Three reasons why you’re unhappy in the workplace cover image

Three reasons why you’re unhappy in the workplace

Dorian Minors • December 8, 2015

This is an archived article from our predecessor website, The Dirt Psychology. The idea there was to take psychological scholarship and turn it into wisdom. The Armchair Collective tries to go a little further than just psychology. As such, these articles live here in archive form, until they're updated.

The Job characteristics model of work design sounds like something you’d read in an employee handbook. Almost designed to put you to sleep. But it’s one of the few models that applies well in an age where complex jobs are the norm. We’ve talked before about how jobs are getting more complex which is resulting in higher rates of stress in the workplace but that doesn’t necessarily explain why you’re unhappy in your job (a job can be stressful but still make us happy). The JCM describes three things we need to make us happy in the workplace:

  1. Meaning – a job needs to provide us with a sense of purpose and movement towards a goal; be they personal or otherwise.
  2. Responsibility – a job should provide us with scope to be responsible for and take ownership of the work we produce.
  3. Knowledge of impact – we need to be able to see that impact of our work. If what we do makes no difference, we have no reason to do it.

But, the key lies in the characteristics of the job that allow us to experience these three things. In particular, there are five characteristics that influence them.

. Meaning doesn't mean 'enlightenment'. Just the sense that what you're doing has some purpose.

Meaning

To get meaning from our jobs, to gain a sense of working towards a goal or purpose, we need three of the five characteristics in some combination:

These three things provide us with a sense of meaning and depending on the context, some might be more important than others but ideally you want all three.

Responsibility

To get a feeling of ownership from our jobs we only really need one thing; autonomy. We need to have the freedom to make decisions within the constraints of our job. If everything we do is decided for us, we get no feeling of control over what we’re doing and can feel no responsibility (plus, we simply love the idea of freedom).

Knowledge of impact

The final job characteristic is feedback. We need feedback at both a supervisory level (i.e. someone telling you you’re doing a good job, and how) but also at an observational level. We can’t just have someone tell us that we’re doing something well, we need to be able to see the impact too.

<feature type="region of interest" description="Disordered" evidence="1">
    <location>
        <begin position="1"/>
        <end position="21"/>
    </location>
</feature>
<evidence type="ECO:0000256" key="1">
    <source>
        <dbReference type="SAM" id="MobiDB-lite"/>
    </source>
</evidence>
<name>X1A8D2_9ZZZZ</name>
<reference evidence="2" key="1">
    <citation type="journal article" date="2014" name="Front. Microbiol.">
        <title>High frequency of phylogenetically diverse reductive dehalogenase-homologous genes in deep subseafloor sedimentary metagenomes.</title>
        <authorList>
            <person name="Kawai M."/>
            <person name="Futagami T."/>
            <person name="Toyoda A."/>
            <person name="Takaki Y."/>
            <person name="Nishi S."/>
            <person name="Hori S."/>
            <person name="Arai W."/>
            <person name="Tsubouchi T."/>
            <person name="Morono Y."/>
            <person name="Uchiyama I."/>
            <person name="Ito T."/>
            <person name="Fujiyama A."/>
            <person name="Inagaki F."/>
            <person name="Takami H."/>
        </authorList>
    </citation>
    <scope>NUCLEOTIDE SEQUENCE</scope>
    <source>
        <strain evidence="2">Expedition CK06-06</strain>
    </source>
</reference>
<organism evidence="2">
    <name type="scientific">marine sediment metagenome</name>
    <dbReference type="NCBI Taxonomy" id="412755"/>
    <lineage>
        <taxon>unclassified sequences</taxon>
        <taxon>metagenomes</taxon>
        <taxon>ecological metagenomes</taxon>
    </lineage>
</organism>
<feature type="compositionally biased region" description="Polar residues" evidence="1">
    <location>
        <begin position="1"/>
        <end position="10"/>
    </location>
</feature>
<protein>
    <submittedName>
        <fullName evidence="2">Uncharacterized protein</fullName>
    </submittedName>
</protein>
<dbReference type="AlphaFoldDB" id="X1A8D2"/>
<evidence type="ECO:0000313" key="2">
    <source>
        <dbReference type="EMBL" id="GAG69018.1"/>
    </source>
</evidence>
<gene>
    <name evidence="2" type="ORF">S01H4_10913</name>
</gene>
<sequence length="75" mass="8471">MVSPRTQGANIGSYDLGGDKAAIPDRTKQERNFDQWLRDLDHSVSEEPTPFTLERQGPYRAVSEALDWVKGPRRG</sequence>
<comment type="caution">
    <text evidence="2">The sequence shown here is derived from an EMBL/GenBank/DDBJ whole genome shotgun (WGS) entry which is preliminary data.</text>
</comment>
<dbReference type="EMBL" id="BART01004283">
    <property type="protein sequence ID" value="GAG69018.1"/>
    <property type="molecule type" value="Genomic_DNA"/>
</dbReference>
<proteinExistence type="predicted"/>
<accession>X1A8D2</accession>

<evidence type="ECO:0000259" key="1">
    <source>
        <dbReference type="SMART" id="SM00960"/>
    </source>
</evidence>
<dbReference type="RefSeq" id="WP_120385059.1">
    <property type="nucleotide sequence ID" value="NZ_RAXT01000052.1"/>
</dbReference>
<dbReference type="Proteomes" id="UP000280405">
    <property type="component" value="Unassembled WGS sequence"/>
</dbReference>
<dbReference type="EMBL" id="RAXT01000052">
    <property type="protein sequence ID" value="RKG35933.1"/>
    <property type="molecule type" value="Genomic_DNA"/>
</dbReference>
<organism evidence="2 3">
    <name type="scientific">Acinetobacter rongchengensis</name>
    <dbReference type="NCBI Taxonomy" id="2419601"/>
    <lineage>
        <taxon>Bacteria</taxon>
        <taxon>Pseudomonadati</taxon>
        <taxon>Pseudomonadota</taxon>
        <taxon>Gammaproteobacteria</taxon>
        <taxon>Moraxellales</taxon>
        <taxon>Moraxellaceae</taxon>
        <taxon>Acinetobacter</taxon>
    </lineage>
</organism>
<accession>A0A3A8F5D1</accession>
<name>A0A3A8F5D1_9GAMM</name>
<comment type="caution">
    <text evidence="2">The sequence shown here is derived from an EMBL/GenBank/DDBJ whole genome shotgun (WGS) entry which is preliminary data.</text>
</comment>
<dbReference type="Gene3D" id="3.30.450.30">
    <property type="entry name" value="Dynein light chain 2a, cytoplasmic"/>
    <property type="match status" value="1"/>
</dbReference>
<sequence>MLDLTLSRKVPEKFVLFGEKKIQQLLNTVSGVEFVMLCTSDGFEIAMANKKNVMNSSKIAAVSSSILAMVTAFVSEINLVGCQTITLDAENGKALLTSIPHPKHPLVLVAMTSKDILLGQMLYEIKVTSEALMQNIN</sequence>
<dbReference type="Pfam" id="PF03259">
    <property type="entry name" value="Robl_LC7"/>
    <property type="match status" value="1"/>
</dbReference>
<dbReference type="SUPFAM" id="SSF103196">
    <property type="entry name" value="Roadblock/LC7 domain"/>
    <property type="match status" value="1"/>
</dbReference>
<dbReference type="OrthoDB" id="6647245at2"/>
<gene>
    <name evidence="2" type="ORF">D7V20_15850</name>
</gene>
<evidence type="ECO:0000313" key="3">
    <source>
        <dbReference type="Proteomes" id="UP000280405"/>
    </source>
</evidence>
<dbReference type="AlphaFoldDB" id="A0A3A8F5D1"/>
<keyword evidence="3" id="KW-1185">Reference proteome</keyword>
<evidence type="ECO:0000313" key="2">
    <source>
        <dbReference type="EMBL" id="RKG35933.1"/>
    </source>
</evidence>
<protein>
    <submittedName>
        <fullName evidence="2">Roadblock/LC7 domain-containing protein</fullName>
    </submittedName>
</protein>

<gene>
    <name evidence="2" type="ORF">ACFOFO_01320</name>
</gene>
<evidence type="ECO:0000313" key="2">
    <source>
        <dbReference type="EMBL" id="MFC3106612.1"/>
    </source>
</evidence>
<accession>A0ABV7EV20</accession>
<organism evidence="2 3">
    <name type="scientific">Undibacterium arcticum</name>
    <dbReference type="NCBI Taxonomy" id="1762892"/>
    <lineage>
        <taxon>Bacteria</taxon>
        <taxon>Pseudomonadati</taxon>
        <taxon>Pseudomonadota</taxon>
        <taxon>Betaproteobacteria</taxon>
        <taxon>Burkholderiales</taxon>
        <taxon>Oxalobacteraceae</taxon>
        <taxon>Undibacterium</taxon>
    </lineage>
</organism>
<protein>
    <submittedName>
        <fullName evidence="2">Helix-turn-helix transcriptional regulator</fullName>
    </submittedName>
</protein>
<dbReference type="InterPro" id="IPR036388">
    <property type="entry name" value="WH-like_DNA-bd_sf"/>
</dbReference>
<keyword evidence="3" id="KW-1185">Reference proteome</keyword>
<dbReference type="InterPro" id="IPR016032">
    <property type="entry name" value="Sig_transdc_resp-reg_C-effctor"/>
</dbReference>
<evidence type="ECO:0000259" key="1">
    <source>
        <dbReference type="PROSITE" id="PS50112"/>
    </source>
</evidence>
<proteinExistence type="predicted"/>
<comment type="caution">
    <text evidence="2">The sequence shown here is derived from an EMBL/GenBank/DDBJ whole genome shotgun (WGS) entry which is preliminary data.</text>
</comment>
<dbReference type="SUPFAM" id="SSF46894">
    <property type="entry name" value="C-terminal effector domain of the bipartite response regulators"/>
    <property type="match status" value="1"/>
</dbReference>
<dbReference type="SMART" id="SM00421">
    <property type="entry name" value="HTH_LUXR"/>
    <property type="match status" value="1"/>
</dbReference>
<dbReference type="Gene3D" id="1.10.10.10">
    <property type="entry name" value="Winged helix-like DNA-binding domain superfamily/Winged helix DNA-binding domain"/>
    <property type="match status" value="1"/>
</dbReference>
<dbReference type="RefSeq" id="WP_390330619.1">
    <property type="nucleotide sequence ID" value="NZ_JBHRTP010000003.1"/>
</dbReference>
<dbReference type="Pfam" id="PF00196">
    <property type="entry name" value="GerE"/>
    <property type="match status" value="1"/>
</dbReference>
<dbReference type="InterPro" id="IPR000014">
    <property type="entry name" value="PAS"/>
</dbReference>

JCM in practice

The most vital job characteristics are autonomy and feedback. These two job characteristics and their related outcomes (responsibility and knowledge of impact) are crucial to our happiness. Why? Well, feedback and autonomy are related to stress. Without adequate feedback, stress doesn’t get allieviated and without freedom to make decisions, the lack of control becomes a strain. But they’re also related to our intrinsic motivation (along with skill variety) – these things make us want to continue working for nothing more than our own personal satisfaction (as opposed to financial gain, which would be extrinsic motivation).

. So, if you're working on a production line, perhaps the JCM is going to be hard to implement. But in today's world, even that becomes a complex task. Soon we'll all be managers, be it of people, or robots. I just look forward to the days I can work from the comfort of my bed.

But the JCM doesn’t predict our happiness in every job. Only the complex ones. When the environment is unpredictable, when higher levels of skill and ability is needed, and when the behaviour and attitude of an employee has the potential to impact the performance of an organisation, the JCM provides a critical framework to understand our own happiness. JCM also refers more to people that are high in the desire to develop personally (sometimes called Growth Need Strength), and so have the ability to do more difficult and complex work.

Last word

So, if you’re unhappy in your job, don’t give up hope yet. There are several things you can do:

Speaking of unnecessary stress in the workplace, learn how job interviews can actually make getting a job harder. Or learn how talking to yourself actually makes you perform better at work and at home (as long as you do it right). Giving you the dirt on your search for understanding, psychological freedom and 'the good life' at The Dirt Psychology.

Turning scholarship into wisdom we can use at The Armchair Collective.

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Dorian Minors

I mostly do brain science. Sometimes I train honeybees. I promise they're related. I made this site because there's no reason why scholars should be the only ones to own knowledge. My special interests are interpersonal relationships, the science of community, spirituality and the brain, and the neural basis of complex behaviour. I hope this stuff is as interesting to you as it is to me. You can find out more about me here.